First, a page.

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#LACvsDEN's Burning Questions: Can the Broncos slow Justin Herbert and Co.?

DENVER — The stretch run is about to begin.

The Broncos return to the field Sunday to take on the Chargers and kick off a division-heavy finish to the season in which Denver will play five division matchups in its final seven games.

If Denver can go on a run, the playoffs remain a realistic goal for a team desperate to return to the postseason. A win over the Chargers would kick-start that goal, as it would set the Broncos up for a battle for first place in Week 13 against the Chiefs.

The Broncos, though, cannot look ahead. As they said often this week, their entire focus must be on the Los Angeles Chargers.

"Our total focus — emotionally, mentally and physically — is on this game," Head Coach Vic Fangio said this week. "I think if you try and get ahead of yourself, you're only setting yourself up for a fall. We've got to play this game to make the rest of them more meaningful."

The Broncos' attempt to get a win will be far from easy, as the Chargers profile as one of the best teams the Broncos will face this season. With a star quarterback in Justin Herbert, a talent-packed defense and an aggressive-minded head coach, the Chargers will test Denver at all levels.

Despite the Broncos' recent struggles, though, they've played tight games against the Chargers. Five of the last six games have been decided by a touchdown or less, and the Broncos have earned four wins during that span. A year ago, Denver earned one of its largest comebacks in franchise history as they stormed back from a 21-point second-half deficit.

These are the questions that will determine if Denver can earn another memorable win.


If having Patrick Mahomes in the division wasn't enough of a problem, Chargers quarterback Justin Herbert is proving to be another potential headache for the Broncos. The second-year player ranks seventh in the NFL in passing yards, tied for fifth in touchdown passes — and is a threat on the ground, as well.

"I thought the guy was really good last year," Fangio said this week. "… Nobody kind of knew how he would do, and he made a tremendous adjustment and adaptation to the NFL last year. I thought that their coaching staff last year did a great job with him. The coaching staff this year has just taken him to a new level, and he's really, really good. He throws the ball extremely well. He's got a big arm, but he throws with touch. He throws a very catchable ball. Obviously, he's big, so he's hard to get down. He's athletic and fast."

Against the Steelers last week, Herbert completed 73 percent of his passes for three touchdowns, one interception and a 116.1 quarterback rating while also scrambling for 90 yards.

Herbert also has a host of weapons with which to work. Running back Austin Ekeler scored four total touchdowns last week as a threat as a runner and receiver, and Keenan Allen and Mike Williams are weapons on the outside. The Broncos could benefit from the potential return of Bradley Chubb, but they'll need reserves to step up if Kareem Jackson and Shelby Harris cannot play this week.

For the Broncos, their defensive effort likely begins up front. Denver must improve against the run and create a pass rush to keep the Chargers' offense in check.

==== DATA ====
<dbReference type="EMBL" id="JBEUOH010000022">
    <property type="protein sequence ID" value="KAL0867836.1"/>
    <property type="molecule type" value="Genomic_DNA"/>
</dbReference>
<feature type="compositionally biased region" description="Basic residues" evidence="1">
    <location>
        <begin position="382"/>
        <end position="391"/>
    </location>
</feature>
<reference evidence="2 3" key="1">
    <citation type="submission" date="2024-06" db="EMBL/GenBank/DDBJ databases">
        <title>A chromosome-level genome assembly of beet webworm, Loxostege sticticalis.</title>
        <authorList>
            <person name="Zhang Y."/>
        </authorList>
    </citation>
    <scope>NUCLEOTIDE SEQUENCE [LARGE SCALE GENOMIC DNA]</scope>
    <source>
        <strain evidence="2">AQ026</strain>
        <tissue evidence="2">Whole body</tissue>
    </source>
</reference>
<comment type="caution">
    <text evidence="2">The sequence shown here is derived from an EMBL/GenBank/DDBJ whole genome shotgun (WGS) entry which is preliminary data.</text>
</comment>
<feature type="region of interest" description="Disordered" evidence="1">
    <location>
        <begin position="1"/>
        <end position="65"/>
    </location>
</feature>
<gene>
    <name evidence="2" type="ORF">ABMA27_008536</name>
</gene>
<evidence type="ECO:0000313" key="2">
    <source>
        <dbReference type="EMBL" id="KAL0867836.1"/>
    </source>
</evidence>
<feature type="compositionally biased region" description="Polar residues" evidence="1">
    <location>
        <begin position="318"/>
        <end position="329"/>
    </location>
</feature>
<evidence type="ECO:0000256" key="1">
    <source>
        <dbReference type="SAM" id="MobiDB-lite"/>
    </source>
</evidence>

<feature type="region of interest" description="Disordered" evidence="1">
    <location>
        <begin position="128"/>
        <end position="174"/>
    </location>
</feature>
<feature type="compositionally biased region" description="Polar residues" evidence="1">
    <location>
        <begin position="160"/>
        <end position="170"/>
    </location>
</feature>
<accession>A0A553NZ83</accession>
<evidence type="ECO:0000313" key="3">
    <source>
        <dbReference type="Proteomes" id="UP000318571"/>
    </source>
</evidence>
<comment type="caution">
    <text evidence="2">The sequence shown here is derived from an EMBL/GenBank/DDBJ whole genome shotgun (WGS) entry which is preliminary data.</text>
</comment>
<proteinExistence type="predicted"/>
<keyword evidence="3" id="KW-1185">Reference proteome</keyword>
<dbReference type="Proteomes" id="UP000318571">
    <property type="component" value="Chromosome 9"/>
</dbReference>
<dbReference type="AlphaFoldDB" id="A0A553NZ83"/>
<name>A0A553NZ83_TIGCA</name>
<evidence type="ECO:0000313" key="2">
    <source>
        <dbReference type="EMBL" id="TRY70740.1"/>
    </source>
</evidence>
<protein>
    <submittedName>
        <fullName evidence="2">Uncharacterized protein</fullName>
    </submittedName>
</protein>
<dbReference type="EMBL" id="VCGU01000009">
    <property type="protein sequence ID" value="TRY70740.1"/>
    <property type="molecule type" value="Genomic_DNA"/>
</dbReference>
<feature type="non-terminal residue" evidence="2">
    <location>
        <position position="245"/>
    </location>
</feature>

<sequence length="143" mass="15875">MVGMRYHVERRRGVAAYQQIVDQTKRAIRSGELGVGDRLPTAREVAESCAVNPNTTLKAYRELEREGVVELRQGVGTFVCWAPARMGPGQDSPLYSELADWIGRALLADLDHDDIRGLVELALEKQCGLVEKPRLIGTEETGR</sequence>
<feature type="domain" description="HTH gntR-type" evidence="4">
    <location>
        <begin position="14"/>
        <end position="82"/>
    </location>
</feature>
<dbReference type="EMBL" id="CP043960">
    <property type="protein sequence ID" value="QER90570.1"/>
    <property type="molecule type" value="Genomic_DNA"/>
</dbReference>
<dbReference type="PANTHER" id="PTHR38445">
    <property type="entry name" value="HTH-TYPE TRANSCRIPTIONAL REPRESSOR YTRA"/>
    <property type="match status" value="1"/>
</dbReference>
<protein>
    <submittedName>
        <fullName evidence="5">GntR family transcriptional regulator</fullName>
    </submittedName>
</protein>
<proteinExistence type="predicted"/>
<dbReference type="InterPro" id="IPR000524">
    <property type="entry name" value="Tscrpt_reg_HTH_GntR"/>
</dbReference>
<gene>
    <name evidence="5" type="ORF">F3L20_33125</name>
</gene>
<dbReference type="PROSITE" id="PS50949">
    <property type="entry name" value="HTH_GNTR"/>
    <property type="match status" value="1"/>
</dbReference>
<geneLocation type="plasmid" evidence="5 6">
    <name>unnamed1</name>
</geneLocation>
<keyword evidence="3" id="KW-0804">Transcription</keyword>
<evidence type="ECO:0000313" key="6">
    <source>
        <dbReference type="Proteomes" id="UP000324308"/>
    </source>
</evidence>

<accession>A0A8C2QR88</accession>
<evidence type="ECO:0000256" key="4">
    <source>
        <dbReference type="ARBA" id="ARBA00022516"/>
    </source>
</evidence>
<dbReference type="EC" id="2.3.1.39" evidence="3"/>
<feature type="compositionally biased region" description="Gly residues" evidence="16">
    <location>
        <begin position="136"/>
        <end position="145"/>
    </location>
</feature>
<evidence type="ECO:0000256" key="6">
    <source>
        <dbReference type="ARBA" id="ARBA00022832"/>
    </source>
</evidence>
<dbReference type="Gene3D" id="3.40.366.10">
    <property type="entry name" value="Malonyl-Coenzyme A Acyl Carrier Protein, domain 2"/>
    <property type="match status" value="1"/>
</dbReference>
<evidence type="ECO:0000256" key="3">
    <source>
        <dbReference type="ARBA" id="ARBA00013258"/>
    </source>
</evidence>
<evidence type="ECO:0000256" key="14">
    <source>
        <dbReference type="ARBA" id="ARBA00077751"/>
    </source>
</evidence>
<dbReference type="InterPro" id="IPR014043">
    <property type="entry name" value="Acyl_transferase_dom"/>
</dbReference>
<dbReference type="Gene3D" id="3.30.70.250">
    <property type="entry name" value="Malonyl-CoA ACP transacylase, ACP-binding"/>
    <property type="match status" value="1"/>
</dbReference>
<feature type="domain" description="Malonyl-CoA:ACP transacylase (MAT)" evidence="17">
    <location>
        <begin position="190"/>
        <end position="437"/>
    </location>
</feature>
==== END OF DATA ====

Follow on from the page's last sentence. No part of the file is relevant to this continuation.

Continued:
It would hardly be a surprise if the Broncos needed to score nearly 30 points — or more — to be in the game late against the Chargers. A year ago in Denver, the Broncos won a 31-30 nail-biter as their offense finally took off in the fourth quarter. This year, the Broncos will likely need to find success earlier in the game, as they've yet to fight back from more than a seven-point deficit to earn a win this season.

The Broncos should have a path to control both time of possession and the scoreboard. Despite being better against the run in recent weeks, the Chargers' run defense is a potential soft spot in an otherwise stout defense. And that's the area where the Broncos have thrived at times this season. Denver ranks just 17th in rushing offense, but an effective and timely ground game has been the common thread in the Broncos' success this season. Against the Cowboys, Melvin Gordon III and Javonte Williams both found success, and it paced Denver to their best win of the year.

Teddy Bridgewater will still need to make timely throws, and the Broncos must push the ball down the field more than they did against the Eagles. If Denver can control the clock via the run game — and keep Herbert off the field in the process — it may give the Broncos their best chance to find offensive success.


Few teams have been more aggressive than the Los Angeles Chargers.

In Brandon Staley's first year as head coach, the Chargers have gone for it 18 times on fourth down, which ranks fourth on a per-game basis. Many of those attempts have not been from late-game necessity. Instead, Staley and the Chargers have taken advantage of opportunities to extend possessions. In the last several weeks, that aggressive approach has been on display when it mattered most.

On the final possession of the Chargers' Week 9 win over the Eagles, LA went for it — and got it — on fourth-and-1 at the Philadelphia 39-yard line and on fourth-and-1 at the Philadelphia 28-yard line. Against the Steelers last week, the Chargers went for another fourth-and-1 — this time from their own 34-yard line in a tied game in the fourth quarter. They were unsuccessful, but they held on for the win.

In Dallas, the Broncos stuffed the Cowboys on a pair of early fourth-down attempts and gained momentum for the rest of the game. It's a near certainty that the Chargers will go for it at some point on fourth down during Sunday's game. If Denver can come up with a big stop, it could be the momentum shift the Broncos need.

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